Both bills also distinguish between existing renewable energy and new renewable energy, with new renewables separated into tiers. They also both ratchet up the amount of renewable energy utilities must buy as time goes on. Where large-scale hydroelectric energy fits in will likely be at the forefront of the debate.

One energy source Vermont may not be exploring in state is natural gas obtained through hydraulic fracturing. Bills introduced in the House by Klein and Rep. Peter Peltz, D-Woodbury, as well as a bill introduced in the Senate by Sen. Peter Galbraith, D-Windham, would prohibit the practice in the state. The legislation is most likely a preemptive measure, given limited prospects for natural gas extraction in Vermont.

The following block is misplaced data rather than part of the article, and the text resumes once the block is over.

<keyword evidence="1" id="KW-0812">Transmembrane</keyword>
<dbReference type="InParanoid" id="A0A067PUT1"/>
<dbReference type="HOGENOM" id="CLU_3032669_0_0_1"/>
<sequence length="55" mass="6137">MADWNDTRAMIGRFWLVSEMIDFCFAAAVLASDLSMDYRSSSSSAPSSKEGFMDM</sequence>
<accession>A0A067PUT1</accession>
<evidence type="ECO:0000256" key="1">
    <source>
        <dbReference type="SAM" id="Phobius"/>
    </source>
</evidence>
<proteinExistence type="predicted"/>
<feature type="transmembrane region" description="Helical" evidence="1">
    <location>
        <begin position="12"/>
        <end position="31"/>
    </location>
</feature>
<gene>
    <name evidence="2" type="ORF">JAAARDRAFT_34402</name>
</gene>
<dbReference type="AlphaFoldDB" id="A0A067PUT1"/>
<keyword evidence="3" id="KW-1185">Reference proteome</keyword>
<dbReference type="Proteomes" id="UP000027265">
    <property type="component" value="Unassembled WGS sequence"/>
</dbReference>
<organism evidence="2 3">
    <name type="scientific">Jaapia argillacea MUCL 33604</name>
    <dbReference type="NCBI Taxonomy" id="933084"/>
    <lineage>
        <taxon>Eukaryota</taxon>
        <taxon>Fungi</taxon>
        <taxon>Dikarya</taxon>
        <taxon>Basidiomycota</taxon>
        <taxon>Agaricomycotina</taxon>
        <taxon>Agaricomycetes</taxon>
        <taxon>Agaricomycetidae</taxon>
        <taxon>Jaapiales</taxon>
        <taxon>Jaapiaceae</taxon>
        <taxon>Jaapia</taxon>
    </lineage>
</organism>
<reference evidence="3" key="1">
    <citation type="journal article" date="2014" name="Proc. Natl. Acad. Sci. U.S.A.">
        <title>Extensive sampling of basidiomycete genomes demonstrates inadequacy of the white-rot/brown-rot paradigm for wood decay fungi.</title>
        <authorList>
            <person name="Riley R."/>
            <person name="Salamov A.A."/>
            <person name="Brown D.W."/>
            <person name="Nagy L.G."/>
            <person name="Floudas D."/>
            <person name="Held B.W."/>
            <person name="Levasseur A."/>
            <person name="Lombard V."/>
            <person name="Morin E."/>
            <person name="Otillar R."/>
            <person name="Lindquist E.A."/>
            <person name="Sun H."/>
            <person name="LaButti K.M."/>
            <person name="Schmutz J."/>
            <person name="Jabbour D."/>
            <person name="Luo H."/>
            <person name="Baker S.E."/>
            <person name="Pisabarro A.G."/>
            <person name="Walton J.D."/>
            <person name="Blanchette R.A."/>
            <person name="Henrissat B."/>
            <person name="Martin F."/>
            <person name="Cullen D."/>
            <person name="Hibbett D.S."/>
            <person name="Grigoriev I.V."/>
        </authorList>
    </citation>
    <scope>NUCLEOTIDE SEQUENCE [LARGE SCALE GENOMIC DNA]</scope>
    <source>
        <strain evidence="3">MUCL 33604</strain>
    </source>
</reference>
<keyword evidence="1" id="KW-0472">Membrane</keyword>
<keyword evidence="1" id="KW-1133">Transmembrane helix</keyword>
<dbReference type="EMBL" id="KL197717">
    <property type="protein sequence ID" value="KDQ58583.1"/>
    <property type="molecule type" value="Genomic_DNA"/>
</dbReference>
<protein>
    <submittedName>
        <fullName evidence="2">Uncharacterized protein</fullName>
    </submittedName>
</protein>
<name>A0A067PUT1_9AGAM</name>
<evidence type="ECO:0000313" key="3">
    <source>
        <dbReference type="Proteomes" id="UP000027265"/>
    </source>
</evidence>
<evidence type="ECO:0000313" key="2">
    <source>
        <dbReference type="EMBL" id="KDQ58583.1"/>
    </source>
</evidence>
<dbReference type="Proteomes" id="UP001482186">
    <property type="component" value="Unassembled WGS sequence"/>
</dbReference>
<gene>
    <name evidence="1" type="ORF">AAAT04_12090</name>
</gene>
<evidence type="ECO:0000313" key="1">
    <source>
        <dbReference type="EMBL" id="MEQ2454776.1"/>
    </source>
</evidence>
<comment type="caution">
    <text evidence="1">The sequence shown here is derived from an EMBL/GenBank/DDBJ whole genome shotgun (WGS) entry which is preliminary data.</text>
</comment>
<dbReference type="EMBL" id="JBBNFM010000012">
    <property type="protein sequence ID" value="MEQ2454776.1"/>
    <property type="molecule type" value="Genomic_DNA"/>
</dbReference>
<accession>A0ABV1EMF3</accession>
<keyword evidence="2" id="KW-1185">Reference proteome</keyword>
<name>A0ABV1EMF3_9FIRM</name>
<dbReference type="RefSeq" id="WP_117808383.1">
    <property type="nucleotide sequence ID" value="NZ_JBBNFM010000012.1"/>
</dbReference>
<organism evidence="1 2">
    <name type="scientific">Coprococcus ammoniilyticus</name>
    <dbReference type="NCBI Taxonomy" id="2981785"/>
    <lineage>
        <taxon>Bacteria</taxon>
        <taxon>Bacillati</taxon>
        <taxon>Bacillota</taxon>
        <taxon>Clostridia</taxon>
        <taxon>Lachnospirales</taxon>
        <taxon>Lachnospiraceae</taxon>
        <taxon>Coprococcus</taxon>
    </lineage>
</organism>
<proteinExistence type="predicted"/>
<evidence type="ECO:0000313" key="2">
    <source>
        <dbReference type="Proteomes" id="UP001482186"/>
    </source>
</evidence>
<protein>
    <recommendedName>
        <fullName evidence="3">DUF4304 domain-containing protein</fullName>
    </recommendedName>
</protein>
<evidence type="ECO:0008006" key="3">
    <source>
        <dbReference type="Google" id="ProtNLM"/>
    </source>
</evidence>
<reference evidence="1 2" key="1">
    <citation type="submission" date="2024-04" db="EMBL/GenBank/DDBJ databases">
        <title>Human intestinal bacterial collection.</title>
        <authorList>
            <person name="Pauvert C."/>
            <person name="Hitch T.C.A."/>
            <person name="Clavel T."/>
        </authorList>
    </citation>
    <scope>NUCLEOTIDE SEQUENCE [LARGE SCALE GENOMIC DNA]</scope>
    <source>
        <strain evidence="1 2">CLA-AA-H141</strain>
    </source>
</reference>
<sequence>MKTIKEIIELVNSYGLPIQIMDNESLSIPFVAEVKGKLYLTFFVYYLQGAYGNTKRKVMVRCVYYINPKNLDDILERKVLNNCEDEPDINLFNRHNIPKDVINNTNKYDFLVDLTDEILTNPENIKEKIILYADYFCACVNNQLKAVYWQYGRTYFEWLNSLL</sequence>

Galbraith will serve up a more controversial bill this sessionregarding commercial projects on state lands. The bill drew the most media attention for its proposal to outlaw construction for commercial purpose on lands managed by the Agency of Natural Resources (ANR). While the bill paints a broad brush, its primary target appears to be industrial-scale wind projects on state land. A 2004 ANR policy statement prohibits large-scale renewable energy projects (i.e., wind farms) on state lands. The draft Comprehensive Energy Plan issued by the state recommended that ANR consider rescinding this policy. The final plan backed off slightly to say the agency should consider “revising and clarifying” its policy. Galbraith’s bill would essentially codify the 2004 policy. It would also require that towns that would be “visually or otherwise affected” by wind projects approve projects before the Public Service Board can issue a certificate of public good.

~Alan Panebaker

Small employers defined for health care exchanges

Issues surrounding the state’s health benefit exchange in 2014 will likely direct the conversation in health care committees this upcoming session.